Author Topic: 'The Day I Left My Son in the Car'  (Read 3491 times)


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  • Widowed August 2013
Re: 'The Day I Left My Son in the Car'
« Reply #15 on: May 19, 2015, 02:28:51 PM »
Thanks for clarifying, widowat33.   

Although I would like to believe that my kids would always follow my direction and be law abiding polite young people, sadly I am learning that they make up their own mind and sometimes their own rules.   I'm learning to try and let go, and have natural consequences happen for bad choices made.  Hardest thing ever to do in this case, as my natural tendency is to go into helicopter mode!

Have I told you lately how much I love you?


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Re: 'The Day I Left My Son in the Car'
« Reply #16 on: May 19, 2015, 02:50:20 PM »

« Last Edit: May 19, 2015, 03:28:58 PM by Sugarbell »
B.W.H. 9/24/2007


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Re: 'The Day I Left My Son in the Car'
« Reply #17 on: May 20, 2015, 08:37:14 AM »
I read those articles, and I was terrified. As a parent, I make decisions every day that could be criticised by other. Others could argue, if they were really felt strongly about these things, that I am putting my daughters in danger. For instance, I let them play in the yard without close supervision. Our yard is well away from the street but it's not fully enclosed. They are 4 and 7 and they know the rules. I am sure that a whole load of people here who are generally of benevolent opinion would be fearful of my behaviour. We don't all argree, that's fine. I don't need people to agree with me, I am confident in my parenting choices. I just need people to give me benefit of doubt.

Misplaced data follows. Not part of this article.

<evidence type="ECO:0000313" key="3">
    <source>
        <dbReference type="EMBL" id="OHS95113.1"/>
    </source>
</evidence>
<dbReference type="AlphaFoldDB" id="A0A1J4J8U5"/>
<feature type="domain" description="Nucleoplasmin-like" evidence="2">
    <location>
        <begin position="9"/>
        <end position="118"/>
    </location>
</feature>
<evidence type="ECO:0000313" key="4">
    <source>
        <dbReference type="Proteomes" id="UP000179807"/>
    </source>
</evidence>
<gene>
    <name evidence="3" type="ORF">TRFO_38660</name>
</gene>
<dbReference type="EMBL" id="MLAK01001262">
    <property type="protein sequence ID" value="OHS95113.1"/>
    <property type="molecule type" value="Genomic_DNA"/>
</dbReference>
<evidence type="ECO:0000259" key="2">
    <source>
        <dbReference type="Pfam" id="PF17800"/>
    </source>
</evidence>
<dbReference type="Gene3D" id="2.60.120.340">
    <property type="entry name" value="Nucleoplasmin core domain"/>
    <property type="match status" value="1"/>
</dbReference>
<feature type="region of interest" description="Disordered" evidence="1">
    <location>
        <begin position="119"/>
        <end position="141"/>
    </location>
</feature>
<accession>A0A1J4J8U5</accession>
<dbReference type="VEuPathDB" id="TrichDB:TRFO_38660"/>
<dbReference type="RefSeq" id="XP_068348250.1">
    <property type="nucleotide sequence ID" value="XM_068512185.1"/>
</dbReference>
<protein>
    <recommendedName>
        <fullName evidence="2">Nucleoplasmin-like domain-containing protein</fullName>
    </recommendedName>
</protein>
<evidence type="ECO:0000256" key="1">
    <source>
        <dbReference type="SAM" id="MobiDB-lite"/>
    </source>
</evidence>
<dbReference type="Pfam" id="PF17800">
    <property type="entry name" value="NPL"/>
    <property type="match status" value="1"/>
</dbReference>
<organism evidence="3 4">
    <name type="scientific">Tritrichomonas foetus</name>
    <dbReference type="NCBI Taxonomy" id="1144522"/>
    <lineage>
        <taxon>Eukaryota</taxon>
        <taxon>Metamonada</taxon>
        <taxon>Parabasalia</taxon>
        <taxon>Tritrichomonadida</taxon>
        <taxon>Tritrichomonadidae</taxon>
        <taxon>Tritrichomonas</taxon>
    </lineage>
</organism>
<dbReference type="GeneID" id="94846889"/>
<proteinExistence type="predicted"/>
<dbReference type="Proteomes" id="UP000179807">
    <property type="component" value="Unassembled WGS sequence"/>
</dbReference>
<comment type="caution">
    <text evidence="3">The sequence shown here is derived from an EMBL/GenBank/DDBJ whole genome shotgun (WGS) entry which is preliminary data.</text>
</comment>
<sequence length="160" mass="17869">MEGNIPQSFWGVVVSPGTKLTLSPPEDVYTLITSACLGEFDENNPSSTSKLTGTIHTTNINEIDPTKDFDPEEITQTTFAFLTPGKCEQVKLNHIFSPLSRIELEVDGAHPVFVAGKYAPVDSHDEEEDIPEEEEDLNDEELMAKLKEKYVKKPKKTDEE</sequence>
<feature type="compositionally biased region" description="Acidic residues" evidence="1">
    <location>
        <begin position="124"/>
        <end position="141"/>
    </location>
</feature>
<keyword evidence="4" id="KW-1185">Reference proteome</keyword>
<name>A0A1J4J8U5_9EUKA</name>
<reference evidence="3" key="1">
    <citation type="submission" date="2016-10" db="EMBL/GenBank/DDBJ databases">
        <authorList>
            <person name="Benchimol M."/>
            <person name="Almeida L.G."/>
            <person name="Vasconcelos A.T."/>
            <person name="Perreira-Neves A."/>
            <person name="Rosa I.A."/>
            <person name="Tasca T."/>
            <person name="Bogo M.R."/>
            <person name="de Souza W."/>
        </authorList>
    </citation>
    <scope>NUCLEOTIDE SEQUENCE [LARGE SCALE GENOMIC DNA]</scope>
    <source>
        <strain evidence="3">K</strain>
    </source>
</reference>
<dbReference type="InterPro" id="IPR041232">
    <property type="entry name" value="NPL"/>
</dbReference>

My fear is when people start involving the police, who seem to have no leeway whatsoever for use of common sense in these stories. Especially if there isn't a negative outcome. Stand by the car, rant at me, but don't criminalise my choices.

My goal is to make my daughters into independent, adventurous people who are not afraid of risk. If I am there to assess risk for them, resolve their conflicts, how can they learn? But it's not clear-cut. The parents at Eldest DD's school wanted to get the English teacher fired. I resisted getting involved because they will have to face bad teachers, bad bosses, bad colleagues throughout their lives and they have to learn to deal with this while the consequences are limited. Having said this, my daughter speaks fluent English and has great grades. My attitude would have been different if the crappy teaching resulted in unfairly bad grades. So nothing should be dogmatic. Free-range helicopter.
« Last Edit: May 20, 2015, 09:26:20 AM by ieh21 »